Lex Luthor - in Other Media

In Other Media

Lyle Talbot was the first actor to portray the character in a live-action film, appearing in the 1950 serial Atom Man vs. Superman. The character has appeared in all of the modern Superman films, with the exception of Superman III (1983). In the original Richard Donner films, Luthor is a vain, wisecracking money-hungry gangster, with a particular fixation on real estate, who plots outrageous disasters for Superman to try to avert. He is regularly captured by Superman and sent to prison, only to escape—in a manner similar to the comics—at the opening of the next film. This version of Luthor appears to have little personal dislike for Superman, other than the fact the hero interferes with his criminal schemes. He still displays some scientific expertise that the traditional Luthor exhibited, being able to trace Zod and his cohorts by monitoring their radioactive signatures, and masterminding the creation of the Nuclear Man. Along with surrounding himself with dimwitted henchmen and molls, this version of Luthor also favors hairpieces to conceal his baldness.

Gene Hackman portrays Lex Luthor in the 1978 Superman film, along with two of its sequels, Superman II (1980) and Superman IV: The Quest for Peace (1987). In the films, Luthor is established as an elusive, high-profile criminal who has taken refuge in an extensively restored abandoned subway station under the streets of Metropolis. He is initially fixated on making billions from a massive real-estate swindle, but after being foiled by Superman, shifts his focus to the history and biology of the Kryptonian himself. Unlike in most other portrayals, Hackman's Luthor appears to view Superman as a respectable and challenging foe rather than a subject of intense hatred and is portrayed as somewhat light and comical, resembling a fast talking con artist more than a criminal mastermind; often attempting to talk his way out of trouble. As a result, Luthor is initially not taken seriously by General Zod or Ursa. Although he attempts to kill Superman on multiple occasions, he also expresses his pleasure with Superman's genius intellect and ability to "keep up with" Luthor's speeches and schemes.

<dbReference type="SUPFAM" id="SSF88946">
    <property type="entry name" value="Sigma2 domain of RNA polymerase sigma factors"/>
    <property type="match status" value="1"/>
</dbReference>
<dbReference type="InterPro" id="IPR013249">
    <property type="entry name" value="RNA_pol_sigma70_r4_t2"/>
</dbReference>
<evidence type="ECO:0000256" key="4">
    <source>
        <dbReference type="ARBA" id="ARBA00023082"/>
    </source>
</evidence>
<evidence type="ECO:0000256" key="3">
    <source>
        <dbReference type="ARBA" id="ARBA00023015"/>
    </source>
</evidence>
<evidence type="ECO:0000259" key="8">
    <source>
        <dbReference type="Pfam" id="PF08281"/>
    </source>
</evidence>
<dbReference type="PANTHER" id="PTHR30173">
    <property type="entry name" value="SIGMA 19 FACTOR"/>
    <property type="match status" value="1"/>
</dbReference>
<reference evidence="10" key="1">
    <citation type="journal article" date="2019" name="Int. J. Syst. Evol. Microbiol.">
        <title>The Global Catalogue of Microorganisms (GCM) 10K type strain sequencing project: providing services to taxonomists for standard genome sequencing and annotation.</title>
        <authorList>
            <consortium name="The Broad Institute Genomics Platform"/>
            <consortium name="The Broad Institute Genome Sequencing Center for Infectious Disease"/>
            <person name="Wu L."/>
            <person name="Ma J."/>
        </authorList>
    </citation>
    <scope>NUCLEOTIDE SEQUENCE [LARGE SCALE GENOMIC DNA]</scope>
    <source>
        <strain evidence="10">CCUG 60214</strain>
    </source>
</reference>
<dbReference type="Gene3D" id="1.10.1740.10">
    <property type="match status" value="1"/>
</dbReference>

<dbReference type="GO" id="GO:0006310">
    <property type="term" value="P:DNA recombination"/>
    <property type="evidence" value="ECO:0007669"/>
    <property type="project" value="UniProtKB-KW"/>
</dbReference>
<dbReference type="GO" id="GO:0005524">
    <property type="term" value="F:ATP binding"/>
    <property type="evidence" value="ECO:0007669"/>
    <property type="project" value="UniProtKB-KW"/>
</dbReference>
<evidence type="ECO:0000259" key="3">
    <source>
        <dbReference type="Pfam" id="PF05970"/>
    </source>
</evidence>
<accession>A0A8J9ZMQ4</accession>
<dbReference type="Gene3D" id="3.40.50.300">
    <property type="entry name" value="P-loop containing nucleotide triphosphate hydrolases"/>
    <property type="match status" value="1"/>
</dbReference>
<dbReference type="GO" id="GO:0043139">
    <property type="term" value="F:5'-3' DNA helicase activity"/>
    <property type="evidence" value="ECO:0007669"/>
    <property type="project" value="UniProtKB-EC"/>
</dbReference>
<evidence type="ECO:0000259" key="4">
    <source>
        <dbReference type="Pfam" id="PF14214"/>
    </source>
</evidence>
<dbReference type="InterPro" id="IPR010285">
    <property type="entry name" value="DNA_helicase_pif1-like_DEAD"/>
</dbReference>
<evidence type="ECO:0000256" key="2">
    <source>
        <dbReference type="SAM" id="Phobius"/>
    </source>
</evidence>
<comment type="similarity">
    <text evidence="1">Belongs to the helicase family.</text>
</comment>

John Shea portrayed Lex Luthor in the 1990s TV series Lois & Clark: The New Adventures of Superman as a charming and debonair philanthropist and polymath as well as the owner of the massive LexCorp. He is established early on as "the 3rd richest man in the world", behind Bill Gates and the fictional Arthur Chow. However, he is secretly a ruthless and power-hungry individual involved in many criminal enterprises and obsessed with defeating and killing Superman and plotting to turn the public against him. Unlike other incarnations of the character, Shea's Lex has a full head of hair for the majority of the series. Shea addressed this by stating, "Hey, this is the '90s. Do you think a billionaire like Luthor couldn't get himself a full head of hair? Lex Luthor has got to be a modern villain." At the end of season one, he manages to acquire a rare piece of kryptonite. He then devises a trap for Superman that almost kills him, but Superman narrowly escapes when Luthor leaves him to his fate. Just as Luthor is about to marry Lois Lane, the truth about his evil nature is exposed and he takes his own life by jumping off a building rather than face imprisonment. Ironically, due to exposure to Luthor's Kryptonite Cage, Superman's powers are too weak and he cannot save him. During season two, Lex's corpse disappears from the coroner's office. The body then resurfaces in a lab where his ex-wife Arianna Carlin (Emma Samms) with the help of devoted scientist Gretchen Kelly (Denise Crosby) freezes Luthor's remains and labors to bring him back from the dead. Blaming Superman and Lois for Luthor's death (Superman for not saving him and Lois for "driving him to his death" by saying No to him at the altar), Arianna uses subliminal messaging to turn part of Metropolis against Superman and uses plastic surgery to make a henchwoman look like Lois. Lois is then framed for several acts of law-breaking and she tries to make it seem like Lois is having a mental breakdown. Lois is then kidnapped after meeting her double, bound and gagged by Arianna and drugged before Superman arrives. Superman is shot by a Kryptonite bullet and the criminal places the gun in Lois's hands, hoping to frame her for the murder. Superman uses his heat vision to send water from a fish tank onto the face of Lois, reviving her and enabling her to remove the Kryptonite. Arianna and the double are then jailed leaving Gretchen behind to care for Luthor's body. The scientist eventually succeeds, but as a side effect of his resurrection, Lex loses his hair (bringing him in line with his comic book counterpart's usual look). But the effect was only temporary and a year later his hair grew back. He is quickly disenchanted with the changes that have happened during his absence, particularly the emergence of Intergang as well as the loss of his personal fortune. Lex hides underground again seeking Kryptonite. But after kidnapping Lois in an attempt to reclaim her, he is traced to his sewer lair by Superman. But Superman prevents Lex from taking his own life again to "cheat justice" and sends him to prison to serve a double life sentence. At the end of "I Now Pronounce You", Luthor escapes after a whole year in prison thanks to an elaborate plot involving clones. After using a clone of the President to grant him a pardon, Lex kidnaps Lois and replacing her with a clone just before her wedding to Clark. In "Double Jeopardy", Luthor hopes to transfer the minds of himself and the genuine Lois into clone bodies so they may never be found. Although he tricks Lois' clone into divulging Superman's secret identity, Lex still fails in destroying Superman and is killed in the destruction of his lab in his underground subway hideout. Unbeknownst to anyone, Luthor has illegitimate children. The first one was Jaxon Xavier (Andy Berman), a former Lex Labs scientist Lex Labs. He entrapped Lois and Clark in a virtual reality world to steal information for mind control before the two with the help of Jimmy Olsen tricked him into letting them out by stealing his wrist watch escape window leaving him stranded. He crashed the system leaving his mind trapped inside his virtual world forever. The second one was Mr. Smith (Keith Brunsmann), a facially deformed man that was disowned by his father and reduced to living in a furnished sewer/transit station beneath Metropolis as the "Troll". Lex Luthor Jr. hires handsome stand-in Leslie Luckabee (Patrick Cassidy) to impersonate him. The impostor poses as Luthor Junior's public persona as he murders the CEOs of his father's old companies and rebuilds LexCorp. While Lex Junior and his impostor manage to get their hands on a recording of the elder Luthor made before his death. A journal which include Superman's secrets. Both men are later killed in an explosion that levels the crypt. Lois is initially sceptical that Lex could have fathered these adult men, but Clark Kent insists that no one can be sure of Luthor's true age since he was "a master of deception". Although Lex only appeared a few times after the first season, he is mentioned a great deal throughout the rest of the seasons which reveals him as still a very important character.